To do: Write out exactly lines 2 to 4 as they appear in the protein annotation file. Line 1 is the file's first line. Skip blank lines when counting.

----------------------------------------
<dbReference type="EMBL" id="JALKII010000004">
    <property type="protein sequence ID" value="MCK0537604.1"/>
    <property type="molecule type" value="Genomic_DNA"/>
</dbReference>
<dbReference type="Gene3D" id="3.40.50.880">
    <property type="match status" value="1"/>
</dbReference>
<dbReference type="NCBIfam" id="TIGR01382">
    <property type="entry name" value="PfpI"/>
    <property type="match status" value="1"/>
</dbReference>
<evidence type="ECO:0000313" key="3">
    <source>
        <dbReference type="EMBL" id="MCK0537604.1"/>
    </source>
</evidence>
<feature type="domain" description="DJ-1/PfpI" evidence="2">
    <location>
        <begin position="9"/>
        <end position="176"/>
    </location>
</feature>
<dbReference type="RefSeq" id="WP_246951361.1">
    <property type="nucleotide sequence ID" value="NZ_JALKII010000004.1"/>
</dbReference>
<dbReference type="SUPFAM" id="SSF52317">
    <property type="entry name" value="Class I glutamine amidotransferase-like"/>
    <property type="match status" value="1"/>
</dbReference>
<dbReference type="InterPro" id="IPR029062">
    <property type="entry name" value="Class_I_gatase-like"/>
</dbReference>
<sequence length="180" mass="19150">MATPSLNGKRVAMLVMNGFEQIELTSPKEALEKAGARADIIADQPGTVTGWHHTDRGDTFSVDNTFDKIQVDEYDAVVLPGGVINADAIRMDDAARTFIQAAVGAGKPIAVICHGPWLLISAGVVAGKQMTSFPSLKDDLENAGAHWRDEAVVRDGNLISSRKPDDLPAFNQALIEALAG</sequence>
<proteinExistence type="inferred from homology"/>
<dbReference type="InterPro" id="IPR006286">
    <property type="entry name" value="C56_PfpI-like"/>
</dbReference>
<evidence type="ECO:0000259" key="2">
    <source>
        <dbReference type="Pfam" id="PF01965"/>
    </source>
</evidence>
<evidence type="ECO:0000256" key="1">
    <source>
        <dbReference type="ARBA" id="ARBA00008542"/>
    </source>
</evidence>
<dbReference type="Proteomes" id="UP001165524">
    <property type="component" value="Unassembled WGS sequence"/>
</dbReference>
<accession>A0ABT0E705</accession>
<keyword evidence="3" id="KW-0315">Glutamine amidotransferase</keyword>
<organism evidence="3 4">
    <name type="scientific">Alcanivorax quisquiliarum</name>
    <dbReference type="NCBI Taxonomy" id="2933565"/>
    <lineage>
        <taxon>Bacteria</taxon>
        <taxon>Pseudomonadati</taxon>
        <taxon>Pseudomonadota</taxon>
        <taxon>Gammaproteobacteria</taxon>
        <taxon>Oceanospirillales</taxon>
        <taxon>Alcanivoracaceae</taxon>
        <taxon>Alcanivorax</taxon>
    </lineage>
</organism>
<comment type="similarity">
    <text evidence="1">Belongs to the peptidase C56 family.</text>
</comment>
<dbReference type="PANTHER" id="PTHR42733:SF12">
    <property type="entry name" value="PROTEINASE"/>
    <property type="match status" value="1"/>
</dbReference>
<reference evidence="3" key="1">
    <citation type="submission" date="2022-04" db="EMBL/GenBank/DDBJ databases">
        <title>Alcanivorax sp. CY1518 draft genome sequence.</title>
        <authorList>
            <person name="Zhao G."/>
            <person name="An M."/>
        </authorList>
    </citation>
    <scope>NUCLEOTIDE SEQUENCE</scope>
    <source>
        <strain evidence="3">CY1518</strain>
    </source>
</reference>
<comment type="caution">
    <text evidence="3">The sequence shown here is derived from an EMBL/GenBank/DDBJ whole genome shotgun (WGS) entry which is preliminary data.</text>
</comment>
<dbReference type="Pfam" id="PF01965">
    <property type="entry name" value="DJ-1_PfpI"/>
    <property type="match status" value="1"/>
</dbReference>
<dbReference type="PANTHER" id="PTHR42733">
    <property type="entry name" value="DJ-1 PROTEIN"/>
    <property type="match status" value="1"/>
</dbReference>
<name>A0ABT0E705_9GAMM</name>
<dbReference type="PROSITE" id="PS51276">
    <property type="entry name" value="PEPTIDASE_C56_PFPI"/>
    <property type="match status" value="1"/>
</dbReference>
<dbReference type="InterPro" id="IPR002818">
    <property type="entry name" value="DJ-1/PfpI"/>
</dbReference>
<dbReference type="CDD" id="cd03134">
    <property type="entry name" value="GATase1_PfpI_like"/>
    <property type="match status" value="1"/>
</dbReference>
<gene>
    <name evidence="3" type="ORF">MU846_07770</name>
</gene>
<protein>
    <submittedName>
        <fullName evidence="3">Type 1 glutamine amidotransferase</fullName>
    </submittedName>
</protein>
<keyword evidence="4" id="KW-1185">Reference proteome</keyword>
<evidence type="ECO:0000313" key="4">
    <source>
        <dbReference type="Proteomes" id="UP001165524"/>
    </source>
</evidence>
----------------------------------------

    <property type="protein sequence ID" value="MCK0537604.1"/>
    <property type="molecule type" value="Genomic_DNA"/>
</dbReference>